edited by Kieran Gleave, Howard Williams and Pauline Clarke. Paperback; 203x276mm; 270 pages; illustrated throughout in colour and black & white. 126 . Available both in print and Open Access. Printed ISBN 9781789698015. Epublication ISBN 9781789698022. |
From IndyRef and Brexit to the Refugee Crisis and Trump’s Wall, the construction and maintenance, subversion and traversing of frontiers and borderlands dominate our current affairs. Yet, while archaeologists have long participated in exploring frontiers and borderlands, their public archaeology has been starkly neglected. Incorporating the select proceedings of the 4th University of Chester Archaeology Student conference hosted by the Grosvenor Museum, Chester, on 20 March 2019, this is the first book to investigate realworld ancient and modern frontier works, the significance of graffiti, material culture, monuments and wall-building, as well as fictional representations of borders and walls in the arts, as public archaeology. Key themes include the heritage interpretation for linear monuments, public archaeology in past and contemporary frontiers and borderlands, and archaeology’s interactions with mural practices in politics, popular culture and the contemporary landscape. Together, the contributors show the necessity of developing critical public archaeologies of frontiers and borderlands.
About the Editors
Kieran Gleave is currently an archaeologist with the University of Salford. He graduated from the University of Chester in 2019 after graduating with a BA (Hons) Archaeology degree. ;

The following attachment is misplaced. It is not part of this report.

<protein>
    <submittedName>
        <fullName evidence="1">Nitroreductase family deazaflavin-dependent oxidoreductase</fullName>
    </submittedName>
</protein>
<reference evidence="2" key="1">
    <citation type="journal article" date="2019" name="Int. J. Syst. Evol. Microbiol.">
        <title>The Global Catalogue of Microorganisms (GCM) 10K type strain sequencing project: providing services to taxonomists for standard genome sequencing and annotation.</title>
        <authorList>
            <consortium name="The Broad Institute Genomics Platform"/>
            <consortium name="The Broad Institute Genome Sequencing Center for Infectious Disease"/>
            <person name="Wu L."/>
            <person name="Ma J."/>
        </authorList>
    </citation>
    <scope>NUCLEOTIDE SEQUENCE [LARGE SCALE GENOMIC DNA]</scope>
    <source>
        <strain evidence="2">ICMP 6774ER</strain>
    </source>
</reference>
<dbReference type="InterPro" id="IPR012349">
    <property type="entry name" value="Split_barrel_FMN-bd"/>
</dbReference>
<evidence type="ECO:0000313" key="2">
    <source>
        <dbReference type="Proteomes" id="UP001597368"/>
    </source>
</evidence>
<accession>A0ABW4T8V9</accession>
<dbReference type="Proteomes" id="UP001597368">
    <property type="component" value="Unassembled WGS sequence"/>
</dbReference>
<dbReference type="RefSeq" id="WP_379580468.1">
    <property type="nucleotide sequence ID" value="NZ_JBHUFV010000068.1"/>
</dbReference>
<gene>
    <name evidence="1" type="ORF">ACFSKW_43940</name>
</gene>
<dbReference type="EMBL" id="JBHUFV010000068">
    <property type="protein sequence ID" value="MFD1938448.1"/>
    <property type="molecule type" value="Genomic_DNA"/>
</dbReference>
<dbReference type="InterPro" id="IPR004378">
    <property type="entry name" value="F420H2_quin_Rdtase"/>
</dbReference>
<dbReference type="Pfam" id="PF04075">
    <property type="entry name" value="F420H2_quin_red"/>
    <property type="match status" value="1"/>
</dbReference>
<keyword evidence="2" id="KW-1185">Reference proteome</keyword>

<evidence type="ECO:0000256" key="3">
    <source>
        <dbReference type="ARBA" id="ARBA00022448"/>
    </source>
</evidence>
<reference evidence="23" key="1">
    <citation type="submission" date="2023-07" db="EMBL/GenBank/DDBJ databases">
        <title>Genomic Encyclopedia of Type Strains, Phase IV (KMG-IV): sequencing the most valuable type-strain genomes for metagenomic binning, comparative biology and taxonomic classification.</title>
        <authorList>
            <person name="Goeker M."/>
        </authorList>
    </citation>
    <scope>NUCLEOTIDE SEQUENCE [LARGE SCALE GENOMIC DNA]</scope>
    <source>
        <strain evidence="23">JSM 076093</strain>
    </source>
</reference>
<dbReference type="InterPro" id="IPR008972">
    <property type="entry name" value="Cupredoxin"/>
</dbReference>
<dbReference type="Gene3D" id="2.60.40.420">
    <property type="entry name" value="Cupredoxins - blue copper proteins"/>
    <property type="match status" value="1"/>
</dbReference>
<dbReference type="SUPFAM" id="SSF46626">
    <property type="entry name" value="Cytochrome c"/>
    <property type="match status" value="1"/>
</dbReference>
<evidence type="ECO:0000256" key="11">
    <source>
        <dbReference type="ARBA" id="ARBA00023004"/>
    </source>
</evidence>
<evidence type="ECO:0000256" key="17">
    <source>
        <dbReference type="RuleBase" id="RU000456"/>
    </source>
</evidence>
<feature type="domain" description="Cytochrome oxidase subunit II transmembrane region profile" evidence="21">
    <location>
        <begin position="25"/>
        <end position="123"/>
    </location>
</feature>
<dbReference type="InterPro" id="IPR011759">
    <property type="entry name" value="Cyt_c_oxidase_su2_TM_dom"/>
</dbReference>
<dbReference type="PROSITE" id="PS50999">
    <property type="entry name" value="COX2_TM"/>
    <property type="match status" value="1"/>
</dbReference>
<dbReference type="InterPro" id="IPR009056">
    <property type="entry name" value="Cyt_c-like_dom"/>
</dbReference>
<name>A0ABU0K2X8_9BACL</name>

Howard Williams is Professor of Archaeology at the University of Chester and researches public archaeology and archaeologies of death and memory. He writes an academic blog: Archaeodeath. ;
Pauline Magdalene Clarke is a postgraduate researcher at the University of Chester, having recently completed both her BA (Hons) and MA there. She has a particular interest in material culture, and how it can demonstrate change (or not) in borderlands in the Anglo-Saxon period. She has recently published a review of the PAS finds from Cheshire for that period.
'With libraries closed and bookshops closing down, there has never been a better time for open access books like this one that can be downloaded for free from publishers' websites. Its origins in a student conference at the University of Chester are obvious and admirable: there are several excellent papers by students including Fisher on the archaeology of homelessness and Clarke on Playmobil-based public engagement.'—Gabriel Moshenska, British Archaeology, No. 176
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